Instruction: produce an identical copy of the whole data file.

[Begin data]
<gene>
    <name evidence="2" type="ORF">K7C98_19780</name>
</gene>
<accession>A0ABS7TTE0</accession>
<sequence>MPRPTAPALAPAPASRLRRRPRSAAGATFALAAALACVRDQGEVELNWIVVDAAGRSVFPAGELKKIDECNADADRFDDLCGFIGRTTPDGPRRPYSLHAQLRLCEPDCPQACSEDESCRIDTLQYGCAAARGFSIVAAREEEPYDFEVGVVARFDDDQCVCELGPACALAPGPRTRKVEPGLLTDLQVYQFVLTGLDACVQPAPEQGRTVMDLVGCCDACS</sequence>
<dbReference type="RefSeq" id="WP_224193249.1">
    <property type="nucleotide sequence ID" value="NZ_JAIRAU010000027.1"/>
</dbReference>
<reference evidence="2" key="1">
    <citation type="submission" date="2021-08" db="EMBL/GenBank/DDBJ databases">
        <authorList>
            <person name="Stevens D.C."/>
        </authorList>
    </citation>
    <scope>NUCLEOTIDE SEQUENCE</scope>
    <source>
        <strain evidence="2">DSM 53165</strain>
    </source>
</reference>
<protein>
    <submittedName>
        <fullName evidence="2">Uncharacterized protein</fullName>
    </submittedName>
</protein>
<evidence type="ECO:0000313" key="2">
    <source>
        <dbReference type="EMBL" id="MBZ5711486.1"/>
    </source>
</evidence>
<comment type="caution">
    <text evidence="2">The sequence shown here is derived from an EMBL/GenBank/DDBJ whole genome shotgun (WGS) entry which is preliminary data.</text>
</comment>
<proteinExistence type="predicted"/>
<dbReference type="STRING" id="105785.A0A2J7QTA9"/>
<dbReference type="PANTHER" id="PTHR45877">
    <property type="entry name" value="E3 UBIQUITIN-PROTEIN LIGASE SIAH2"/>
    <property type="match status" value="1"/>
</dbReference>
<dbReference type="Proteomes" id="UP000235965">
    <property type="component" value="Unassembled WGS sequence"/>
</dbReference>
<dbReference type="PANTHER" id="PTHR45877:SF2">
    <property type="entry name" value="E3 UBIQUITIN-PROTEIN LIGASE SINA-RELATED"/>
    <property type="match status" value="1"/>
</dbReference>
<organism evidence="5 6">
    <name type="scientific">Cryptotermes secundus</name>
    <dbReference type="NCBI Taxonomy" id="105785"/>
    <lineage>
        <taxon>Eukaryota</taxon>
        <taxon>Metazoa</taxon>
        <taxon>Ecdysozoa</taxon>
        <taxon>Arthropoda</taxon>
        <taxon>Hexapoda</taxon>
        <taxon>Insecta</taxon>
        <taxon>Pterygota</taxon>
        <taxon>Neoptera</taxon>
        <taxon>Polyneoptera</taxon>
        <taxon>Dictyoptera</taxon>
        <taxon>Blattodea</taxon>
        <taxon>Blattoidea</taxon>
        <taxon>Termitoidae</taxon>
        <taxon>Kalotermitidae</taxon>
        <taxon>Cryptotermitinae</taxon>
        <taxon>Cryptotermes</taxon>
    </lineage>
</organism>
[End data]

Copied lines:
<gene>
    <name evidence="2" type="ORF">K7C98_19780</name>
</gene>
<accession>A0ABS7TTE0</accession>
<sequence>MPRPTAPALAPAPASRLRRRPRSAAGATFALAAALACVRDQGEVELNWIVVDAAGRSVFPAGELKKIDECNADADRFDDLCGFIGRTTPDGPRRPYSLHAQLRLCEPDCPQACSEDESCRIDTLQYGCAAARGFSIVAAREEEPYDFEVGVVARFDDDQCVCELGPACALAPGPRTRKVEPGLLTDLQVYQFVLTGLDACVQPAPEQGRTVMDLVGCCDACS</sequence>
<dbReference type="RefSeq" id="WP_224193249.1">
    <property type="nucleotide sequence ID" value="NZ_JAIRAU010000027.1"/>
</dbReference>
<reference evidence="2" key="1">
    <citation type="submission" date="2021-08" db="EMBL/GenBank/DDBJ databases">
        <authorList>
            <person name="Stevens D.C."/>
        </authorList>
    </citation>
    <scope>NUCLEOTIDE SEQUENCE</scope>
    <source>
        <strain evidence="2">DSM 53165</strain>
    </source>
</reference>
<protein>
    <submittedName>
        <fullName evidence="2">Uncharacterized protein</fullName>
    </submittedName>
</protein>
<evidence type="ECO:0000313" key="2">
    <source>
        <dbReference type="EMBL" id="MBZ5711486.1"/>
    </source>
</evidence>
<comment type="caution">
    <text evidence="2">The sequence shown here is derived from an EMBL/GenBank/DDBJ whole genome shotgun (WGS) entry which is preliminary data.</text>
</comment>
<proteinExistence type="predicted"/>
<dbReference type="STRING" id="105785.A0A2J7QTA9"/>
<dbReference type="PANTHER" id="PTHR45877">
    <property type="entry name" value="E3 UBIQUITIN-PROTEIN LIGASE SIAH2"/>
    <property type="match status" value="1"/>
</dbReference>
<dbReference type="Proteomes" id="UP000235965">
    <property type="component" value="Unassembled WGS sequence"/>
</dbReference>
<dbReference type="PANTHER" id="PTHR45877:SF2">
    <property type="entry name" value="E3 UBIQUITIN-PROTEIN LIGASE SINA-RELATED"/>
    <property type="match status" value="1"/>
</dbReference>
<organism evidence="5 6">
    <name type="scientific">Cryptotermes secundus</name>
    <dbReference type="NCBI Taxonomy" id="105785"/>
    <lineage>
        <taxon>Eukaryota</taxon>
        <taxon>Metazoa</taxon>
        <taxon>Ecdysozoa</taxon>
        <taxon>Arthropoda</taxon>
        <taxon>Hexapoda</taxon>
        <taxon>Insecta</taxon>
        <taxon>Pterygota</taxon>
        <taxon>Neoptera</taxon>
        <taxon>Polyneoptera</taxon>
        <taxon>Dictyoptera</taxon>
        <taxon>Blattodea</taxon>
        <taxon>Blattoidea</taxon>
        <taxon>Termitoidae</taxon>
        <taxon>Kalotermitidae</taxon>
        <taxon>Cryptotermitinae</taxon>
        <taxon>Cryptotermes</taxon>
    </lineage>
</organism>